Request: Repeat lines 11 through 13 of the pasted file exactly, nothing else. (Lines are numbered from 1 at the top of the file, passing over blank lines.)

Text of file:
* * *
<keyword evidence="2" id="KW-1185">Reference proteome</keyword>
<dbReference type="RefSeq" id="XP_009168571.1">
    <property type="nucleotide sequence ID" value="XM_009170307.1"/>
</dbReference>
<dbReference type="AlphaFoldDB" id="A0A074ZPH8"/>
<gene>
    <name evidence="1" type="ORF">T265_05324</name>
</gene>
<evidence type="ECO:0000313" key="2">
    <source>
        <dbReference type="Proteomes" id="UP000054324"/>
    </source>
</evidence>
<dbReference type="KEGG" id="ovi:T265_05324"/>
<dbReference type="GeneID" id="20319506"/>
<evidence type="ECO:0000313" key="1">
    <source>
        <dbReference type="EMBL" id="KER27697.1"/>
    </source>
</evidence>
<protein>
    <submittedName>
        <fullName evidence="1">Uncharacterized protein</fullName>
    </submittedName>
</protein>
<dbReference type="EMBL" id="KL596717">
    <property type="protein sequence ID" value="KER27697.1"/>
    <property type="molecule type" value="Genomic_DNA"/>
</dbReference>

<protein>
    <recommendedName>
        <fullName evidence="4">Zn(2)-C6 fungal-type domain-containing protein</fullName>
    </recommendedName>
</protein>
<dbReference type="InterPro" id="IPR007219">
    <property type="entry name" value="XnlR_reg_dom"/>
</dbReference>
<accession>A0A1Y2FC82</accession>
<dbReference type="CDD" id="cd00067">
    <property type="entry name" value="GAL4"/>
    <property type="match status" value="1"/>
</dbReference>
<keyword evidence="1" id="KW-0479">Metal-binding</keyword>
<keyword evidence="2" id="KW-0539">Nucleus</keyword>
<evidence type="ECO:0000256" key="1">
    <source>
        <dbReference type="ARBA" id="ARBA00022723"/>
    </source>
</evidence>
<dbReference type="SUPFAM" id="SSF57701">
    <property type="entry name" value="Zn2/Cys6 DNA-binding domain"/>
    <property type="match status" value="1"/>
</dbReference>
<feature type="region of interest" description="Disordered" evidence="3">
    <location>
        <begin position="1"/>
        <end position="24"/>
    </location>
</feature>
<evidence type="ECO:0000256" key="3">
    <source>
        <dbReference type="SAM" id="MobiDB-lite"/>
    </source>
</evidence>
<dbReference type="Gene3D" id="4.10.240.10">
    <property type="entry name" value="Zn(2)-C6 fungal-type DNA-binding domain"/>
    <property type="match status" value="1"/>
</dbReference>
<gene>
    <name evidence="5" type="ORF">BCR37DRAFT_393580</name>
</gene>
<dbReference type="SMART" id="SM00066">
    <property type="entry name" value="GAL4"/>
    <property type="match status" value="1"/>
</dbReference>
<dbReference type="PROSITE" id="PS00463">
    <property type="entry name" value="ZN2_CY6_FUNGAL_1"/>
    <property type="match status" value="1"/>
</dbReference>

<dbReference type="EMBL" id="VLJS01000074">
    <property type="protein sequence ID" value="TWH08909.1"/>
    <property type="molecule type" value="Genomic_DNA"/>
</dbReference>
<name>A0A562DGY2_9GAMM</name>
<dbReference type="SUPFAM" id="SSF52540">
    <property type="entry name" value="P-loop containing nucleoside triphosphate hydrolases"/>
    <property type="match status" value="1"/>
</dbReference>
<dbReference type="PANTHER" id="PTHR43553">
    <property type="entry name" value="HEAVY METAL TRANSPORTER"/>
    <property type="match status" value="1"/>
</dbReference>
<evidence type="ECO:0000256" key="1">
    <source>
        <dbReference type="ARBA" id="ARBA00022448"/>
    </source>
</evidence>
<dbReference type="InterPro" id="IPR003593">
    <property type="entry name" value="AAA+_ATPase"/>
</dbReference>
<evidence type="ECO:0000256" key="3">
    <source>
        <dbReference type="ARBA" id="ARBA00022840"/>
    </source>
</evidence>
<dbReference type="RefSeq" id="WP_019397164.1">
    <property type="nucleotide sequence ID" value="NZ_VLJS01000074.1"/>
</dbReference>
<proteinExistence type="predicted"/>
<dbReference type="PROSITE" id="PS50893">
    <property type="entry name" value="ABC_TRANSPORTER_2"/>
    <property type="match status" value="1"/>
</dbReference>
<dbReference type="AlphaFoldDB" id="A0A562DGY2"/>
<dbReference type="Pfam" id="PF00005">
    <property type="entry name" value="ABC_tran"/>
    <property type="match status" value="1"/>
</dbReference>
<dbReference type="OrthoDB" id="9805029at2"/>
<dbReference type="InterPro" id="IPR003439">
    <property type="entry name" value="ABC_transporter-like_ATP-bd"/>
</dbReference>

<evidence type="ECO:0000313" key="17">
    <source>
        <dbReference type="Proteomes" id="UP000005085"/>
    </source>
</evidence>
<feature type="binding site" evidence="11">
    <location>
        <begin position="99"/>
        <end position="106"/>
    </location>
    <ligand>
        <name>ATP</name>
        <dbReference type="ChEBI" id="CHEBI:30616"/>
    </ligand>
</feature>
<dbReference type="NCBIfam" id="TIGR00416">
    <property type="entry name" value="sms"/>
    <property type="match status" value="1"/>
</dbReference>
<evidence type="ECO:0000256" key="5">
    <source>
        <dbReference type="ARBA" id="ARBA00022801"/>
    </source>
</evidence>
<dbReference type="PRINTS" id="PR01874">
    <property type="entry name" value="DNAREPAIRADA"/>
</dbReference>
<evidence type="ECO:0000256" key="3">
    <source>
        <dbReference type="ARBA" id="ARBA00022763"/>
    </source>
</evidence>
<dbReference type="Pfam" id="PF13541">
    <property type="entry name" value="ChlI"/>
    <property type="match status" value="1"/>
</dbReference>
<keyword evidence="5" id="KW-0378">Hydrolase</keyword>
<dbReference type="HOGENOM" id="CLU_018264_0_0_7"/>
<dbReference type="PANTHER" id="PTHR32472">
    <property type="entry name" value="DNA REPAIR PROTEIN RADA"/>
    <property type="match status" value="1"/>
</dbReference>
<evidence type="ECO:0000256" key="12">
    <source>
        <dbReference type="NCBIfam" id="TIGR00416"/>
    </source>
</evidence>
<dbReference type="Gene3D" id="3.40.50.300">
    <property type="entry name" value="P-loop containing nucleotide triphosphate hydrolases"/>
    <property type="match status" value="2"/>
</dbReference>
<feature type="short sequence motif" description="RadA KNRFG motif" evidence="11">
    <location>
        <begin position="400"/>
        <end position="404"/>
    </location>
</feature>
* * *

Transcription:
        <dbReference type="Proteomes" id="UP000054324"/>
    </source>
</evidence>